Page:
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While coding an assembly code, can I directly use the stack pointer to access function parameters and local variables without saving the base pointer into the stack and setting the new base pointer in the called function?

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3 Answers 3

In 32-bit (IA-32) and 64-bit code (x86-64) yes, in 16-bit code (8086 ... 80286) no. sp cannot be used in addressing in any way, esp and rsp can.

Wikipedia has a useful list of possible x86 and x86 addressing modes.

Using bp or some other register that can be used for addressing (bx, si, di) is only needed in 16-bit code.

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This does work for local variables. Not using BP doesn't preclude you from subtracting something from SP. –  Alexey Frunze Jan 30 '13 at 12:18
    
@AlexeyFrunze You're right, but I think you can't know precisely how much stack the interrupt[s] will use. If you use the standard mov bp/ebp/rsp, sp/esp/rsp; sub sp/esp/rsp, something, then your local variables are safe independently of the number of interrupts triggered and independently of how much stack the interrupts use. –  nrz Jan 30 '13 at 12:22
    
The first thing you do in the function is subtract from SP the cumulative size of all the local variables in the function. After that ISRs won't be able to overwrite them unless they're buggy or the CPU is buggy. When you're done with the locals, you add their size back to SP. Simple and safe. –  Alexey Frunze Jan 30 '13 at 12:27
    
The stack size itself has nothing to do with using BP or not using BP. You should always have enough stack for ISRs. How much depends on your OS or whatever it is you have in its place. –  Alexey Frunze Jan 30 '13 at 12:28
1  
I don't think this part is necessary, it wasn't asked about. Further, there are 3 other registers that can be used instead of BP: BX, SI, DI. So, even BP may not be needed depending on how the code is structured. –  Alexey Frunze Jan 30 '13 at 13:07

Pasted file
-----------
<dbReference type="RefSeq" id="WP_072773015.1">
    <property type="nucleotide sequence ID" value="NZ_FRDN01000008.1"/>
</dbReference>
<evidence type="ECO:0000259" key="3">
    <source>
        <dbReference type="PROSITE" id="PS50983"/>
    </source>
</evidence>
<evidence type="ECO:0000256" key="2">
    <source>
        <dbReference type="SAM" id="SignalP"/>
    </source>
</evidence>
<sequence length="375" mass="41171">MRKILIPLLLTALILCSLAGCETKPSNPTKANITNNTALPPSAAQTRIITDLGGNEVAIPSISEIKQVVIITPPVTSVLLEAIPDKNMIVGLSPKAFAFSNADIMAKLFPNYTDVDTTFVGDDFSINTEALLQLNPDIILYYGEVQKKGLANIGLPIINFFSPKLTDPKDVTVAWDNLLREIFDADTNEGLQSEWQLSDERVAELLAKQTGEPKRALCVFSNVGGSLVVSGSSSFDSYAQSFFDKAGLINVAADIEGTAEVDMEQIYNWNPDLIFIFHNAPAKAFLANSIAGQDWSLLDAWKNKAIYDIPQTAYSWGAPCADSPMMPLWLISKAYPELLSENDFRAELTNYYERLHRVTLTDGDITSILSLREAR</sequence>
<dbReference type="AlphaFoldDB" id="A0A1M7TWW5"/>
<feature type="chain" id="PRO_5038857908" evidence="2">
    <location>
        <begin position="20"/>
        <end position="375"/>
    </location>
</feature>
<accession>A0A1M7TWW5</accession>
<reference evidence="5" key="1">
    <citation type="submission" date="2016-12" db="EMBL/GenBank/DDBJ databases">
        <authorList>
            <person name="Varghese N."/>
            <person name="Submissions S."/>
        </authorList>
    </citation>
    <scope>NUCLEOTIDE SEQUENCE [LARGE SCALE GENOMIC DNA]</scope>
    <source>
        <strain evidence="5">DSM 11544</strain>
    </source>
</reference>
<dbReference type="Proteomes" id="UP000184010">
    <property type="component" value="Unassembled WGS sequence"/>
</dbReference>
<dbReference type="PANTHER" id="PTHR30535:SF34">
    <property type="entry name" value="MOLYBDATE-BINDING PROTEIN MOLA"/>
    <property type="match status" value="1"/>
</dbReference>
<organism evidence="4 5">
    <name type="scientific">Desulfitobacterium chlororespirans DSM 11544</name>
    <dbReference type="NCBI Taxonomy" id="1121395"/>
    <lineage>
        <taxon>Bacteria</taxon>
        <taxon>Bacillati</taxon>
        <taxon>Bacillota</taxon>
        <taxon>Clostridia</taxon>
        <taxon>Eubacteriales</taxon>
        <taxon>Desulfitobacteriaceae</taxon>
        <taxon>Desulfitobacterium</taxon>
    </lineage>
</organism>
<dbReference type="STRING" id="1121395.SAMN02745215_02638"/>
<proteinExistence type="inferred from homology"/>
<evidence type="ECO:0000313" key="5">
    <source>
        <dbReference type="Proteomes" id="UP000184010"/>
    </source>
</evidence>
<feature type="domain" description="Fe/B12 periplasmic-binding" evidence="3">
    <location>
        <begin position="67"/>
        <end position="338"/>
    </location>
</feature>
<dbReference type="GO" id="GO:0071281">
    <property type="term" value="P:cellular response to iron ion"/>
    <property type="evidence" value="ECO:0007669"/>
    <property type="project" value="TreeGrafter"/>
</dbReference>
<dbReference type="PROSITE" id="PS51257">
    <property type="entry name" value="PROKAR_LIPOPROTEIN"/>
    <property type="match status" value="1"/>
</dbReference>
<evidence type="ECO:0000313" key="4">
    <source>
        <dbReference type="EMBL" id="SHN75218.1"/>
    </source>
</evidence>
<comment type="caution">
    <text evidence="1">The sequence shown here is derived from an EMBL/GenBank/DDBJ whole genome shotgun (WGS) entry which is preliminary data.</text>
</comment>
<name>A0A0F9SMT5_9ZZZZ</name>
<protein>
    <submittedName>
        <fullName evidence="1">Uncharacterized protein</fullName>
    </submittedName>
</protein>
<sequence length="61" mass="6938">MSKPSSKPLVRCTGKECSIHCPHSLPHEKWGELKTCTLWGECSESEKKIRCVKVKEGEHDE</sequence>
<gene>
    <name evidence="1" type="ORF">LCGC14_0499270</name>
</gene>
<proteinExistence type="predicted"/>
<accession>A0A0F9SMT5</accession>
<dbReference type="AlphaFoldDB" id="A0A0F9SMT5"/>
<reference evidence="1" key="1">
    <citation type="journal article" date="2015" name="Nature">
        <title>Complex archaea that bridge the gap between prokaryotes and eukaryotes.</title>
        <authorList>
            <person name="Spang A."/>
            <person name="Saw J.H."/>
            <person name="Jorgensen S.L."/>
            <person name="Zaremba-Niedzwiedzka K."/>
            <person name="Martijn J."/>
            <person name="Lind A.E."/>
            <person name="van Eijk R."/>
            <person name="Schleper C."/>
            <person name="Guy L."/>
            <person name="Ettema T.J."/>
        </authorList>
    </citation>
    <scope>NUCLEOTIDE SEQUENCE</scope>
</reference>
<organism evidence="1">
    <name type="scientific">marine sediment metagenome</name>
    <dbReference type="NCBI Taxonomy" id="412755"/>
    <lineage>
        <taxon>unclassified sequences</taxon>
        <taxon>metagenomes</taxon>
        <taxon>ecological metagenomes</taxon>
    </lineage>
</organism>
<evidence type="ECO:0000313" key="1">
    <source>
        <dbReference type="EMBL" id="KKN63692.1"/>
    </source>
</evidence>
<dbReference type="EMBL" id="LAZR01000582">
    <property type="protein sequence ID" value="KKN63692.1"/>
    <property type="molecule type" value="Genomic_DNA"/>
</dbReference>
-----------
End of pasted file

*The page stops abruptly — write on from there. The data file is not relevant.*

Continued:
Yes, in 32 bit and 64 bit assembly you can use the stack pointer with ESP and RSP respectively to access local variables. The reason for using a base stack pointer to access variables is that it's always at a constant location versus the stack pointer which may change location on a push or pop. This would cause you to keep track of how many pushes and pops you do and adjust the variables location accordingly. Look at this for an example: (This is x64 on Windows)

sub rsp, 16   ; Align stack

mov DWORD PTR[rsp], 4
mov DWORD PTR[rsp + 4], 20
mov QWORD PTR[rsp + 8], 175

push 25     ; Push 25 to the stack.
push 50     ; Push 8 to the stack.
...

Now if later in your code you wanted to access the variables you placed into the stack at the beginning, their locations have changed because of the push statement. A push statement is equivalent to:

sub rsp, 8
mov QWORD PTR[rsp], 45

If you tried to access the variables as you placed them in the stack, you will get the wrong number.

mov rax, QWORD PTR[rsp + 8]   ; This is not 175, since you did two pushes
                              ; and moved the stack pointer back another 16 bytes.
                              ; You will get 25 as the answer. 

Now your going to have to keep track manually of how many pushes you've done and adjust the variables location to access them. You can see how much of a problem this is going to cause when your project gets larger.

Now if you use a stack base pointer to access variables it's location is constant and you can access them at the same location everytime(As long as you don't modify the base pointer itself)

push rbp      ; Save the old value of RBP.
mov rbp, rsp
sub rsp, 16   ; Align stack

mov DWORD PTR[rbp - 4], 4
mov DWORD PTR[rbp - 8], 20
mov QWORD PTR[rbp - 16], 175

push 25     ; Push 25 to the stack.
push 50     ; Push 8 to the stack.
...

mov eax, DWORD PTR[rbp - 8]  ; This will give you 20 because the
                             ; stack base pointer's location is constant to
                             ; the variables in the stack. The push statements
                             ; only affect the stack pointers location, not the
                             ; base pointer.
...
mov rsp, rbp
pop rbp    ; After you pop the previous pushed values.
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You can do that if you use ESP or RSP, but not SP because there's no SP-relative memory addressing, only ESP-relative and RSP-relative.

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Also... [ebp + 8] will store the 8 as a signed byte. Due to an oddity in the instruction encoding, there's no signed byte form for [esp + 8] - it will take four bytes to store the 8. I suspect (guessing!) that the situation is worse for rsp. –  Frank Kotler Jan 30 '13 at 21:38
    
@FrankKotler Displacements in ModR/M instructions are still limited to 32 bits in 64-bit mode. Only a handful of instructions like mov reg, imm have 64-bit integers encoded in them. –  Alexey Frunze Jan 30 '13 at 21:51

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